And For Tomorrow, Too

Ronnie Earl: ‘Always carry hope and an open heart in your life. Don’t quit before the miracle happens.’
Ronnie Earl: ‘Always carry hope and an open heart in your life. Don’t quit before the miracle happens.’




Ronnie Earl and the Broadcasters

Stony Plain


Assembled from concerts recorded at three different venues in three different Massachusetts cities, Ronnie Earl and the Broadcasters’ Just for Today is an invigorating live set from one of the masterful guitarists of our time and his seasoned band of co-conspirators. Together, Earl, Dave Limina (piano, B3), Lorne Entress (drums) and Jim Mouradian (bass) are into their eighth year (Earl has been playing with various configurations of Broadcasters for a quarter-century), and a listener can feel the bond between them in the band’s no-frills musical discourses.

Born in Queens, NY, in 1953, Earl was 20 years old when he began learning guitar, and older still when a visit to a Muddy Waters concert inspired in him a dream of becoming a professional. He set about learning from masters in Boston, Chicago, New Orleans and Austin, and in ’79 joined Roomful of Blues as lead guitarist; a year later he formed the first Broadcasters lineup. Only ill health has kept him from working the road more rigorously in recent years, and perhaps it’s that intimation of mortality that inspires his touching liner note sign-off here, to wit: “Always carry hope and an open heart in your life. Don’t quit before the miracle happens.”

Ronnie Earl and the Broadcasters, album teaser for Just for Today

It’s not a stretch to say Earl made some miracles happen on the nights in question here. One of the first and most memorable comes early on, in the set’s second number, “Blues for Celie,” which follows a rousing opening shuffle, the rumbling “Big Train.” Settling into a reflective tone, Earl fashions a masterful seven-minute solo of sustained tenderness, comprised of soft, crying flurries of notes; a weeping bent note there, a sighing chord here, and, finally, heightening the intensity as Dave Limina starts shadowing him on the B3. The song’s closing 2:32 is a heated dialogue between Earl’s screaming guitar and Limina’s wailing organ pushing him harder until it all comes down to a mutual exhale as the players cross the finish line. It’s almost like two songs in one, of wildly disparate temperaments, and it keeps you strapped in for the full nine-and-a-half minute ride. Miraculous, indeed. There is, in fact, a song here titled “Miracle.” It follows “Blues for Celie” and at first seems to share some of that song’s gentle melancholy, but then it soars and howls, turns harsh and biting as Earl squeezes sparks out of the neck and Entress thunders on the drums, before Earl takes it inside for a soulful, muted windup.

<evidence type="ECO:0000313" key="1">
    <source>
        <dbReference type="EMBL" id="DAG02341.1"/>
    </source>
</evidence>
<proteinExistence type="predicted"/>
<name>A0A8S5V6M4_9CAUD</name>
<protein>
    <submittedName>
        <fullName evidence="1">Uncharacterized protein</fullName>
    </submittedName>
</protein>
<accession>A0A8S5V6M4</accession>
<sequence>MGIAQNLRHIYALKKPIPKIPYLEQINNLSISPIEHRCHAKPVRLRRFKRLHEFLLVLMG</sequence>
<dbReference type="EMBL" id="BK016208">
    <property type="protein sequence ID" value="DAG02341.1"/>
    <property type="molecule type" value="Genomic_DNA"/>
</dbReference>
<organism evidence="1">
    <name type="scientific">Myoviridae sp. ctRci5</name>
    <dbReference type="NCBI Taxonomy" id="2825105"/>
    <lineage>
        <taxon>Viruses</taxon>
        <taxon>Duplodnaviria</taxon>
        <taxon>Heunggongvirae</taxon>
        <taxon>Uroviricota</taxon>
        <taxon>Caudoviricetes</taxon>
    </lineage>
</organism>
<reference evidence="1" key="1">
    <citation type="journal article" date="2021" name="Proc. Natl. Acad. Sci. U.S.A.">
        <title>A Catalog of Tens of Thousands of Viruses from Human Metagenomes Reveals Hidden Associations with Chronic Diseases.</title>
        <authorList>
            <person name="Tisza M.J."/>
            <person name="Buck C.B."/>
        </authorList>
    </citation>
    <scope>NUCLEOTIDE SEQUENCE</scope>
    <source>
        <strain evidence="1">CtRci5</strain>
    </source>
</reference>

‘The Big Train,’ the first cut on Ronnie Earl and the Broadcasters’ new live album, Just for Today

Being a man who respects the deep roots of the music he plays, Earl has always paid homage to those who blazed the trail for him. So it is that this set includes a tough, spiky–and for a bit, ruminative–“Blues for Hubert Sumlin,” set against the rich, humming backdrop of Limina’s B3 and the punch of Entress’s scattershot drum fills. “Robert Nighthawk Stomp” is as colorful and swinging as its title suggests, a real freewheeling workout of fast and furious guitar, honky tonk piano and cheerful vibes. “Rush Hour” salutes Otis Rush with a sizzling, muscular guitar solo–arguably the most gripping of this one-hour-plus set–featuring a scintillating balance of astringent, trebly passages and fat-toned phrases amidst deep blue moodiness and heated outbursts–the fleeting frailing at the 7:05 mark is startling in its abruptness–all setting up a cool closing dialogue between Earl, Limina and Entress. Then there’s a sublime take on Coltrane’s “Equinox,” not as pensive as the original but retaining its slightly Latin feel. Earl gives Limina room for an extended, discursive solo before he returns with a top strings run that is prologue to him settling back into a more understated, deliberate exploration of the minor-key melody the rest of the way (I swear I heard him quote a couple of bars of Herbie Hancock’s “Watermelon Man” in there).

From Ronnie Earl and the Broadcasters’ new live album, Just for Today, ‘Vernice’s Boogie,’ a boogie woogie showcase for piano man Dave Limina

Though Earl’s reputation rests on his guitar playing, he knows from good singers–after all, the extraordinary Darrell Nulisch was the original Broadcasters vocalist back in ’88. So it is that he brings on Diane Blue–whom he extols on her website as “one of the best singers in the world”–for a riveting, soul baring reading of “I’d Rather Go Blind”; and though Earl takes a tasty, haunting solo when the time comes, he’s content to stay out of the formidable Ms. Blue’s way and let her scorch the evergreen with a gritty, emotionally raw reading in a steamroller of a performance. Needless to say, after Ms. Blue leaves the audience and listeners limp Earl has the good sense to close the disc with beautiful meditation, “Pastorale,” a quiet, introspective outpouring every bit as soothing as its title suggests. It’s always good news when Ronnie Earl comes around again, and nothing about Just for Today changes that fact. Historically, live albums have been dicey propositions but no such qualms attend this one–real and immediate, its cup runneth over with the joy of life and of making music for public consumption.

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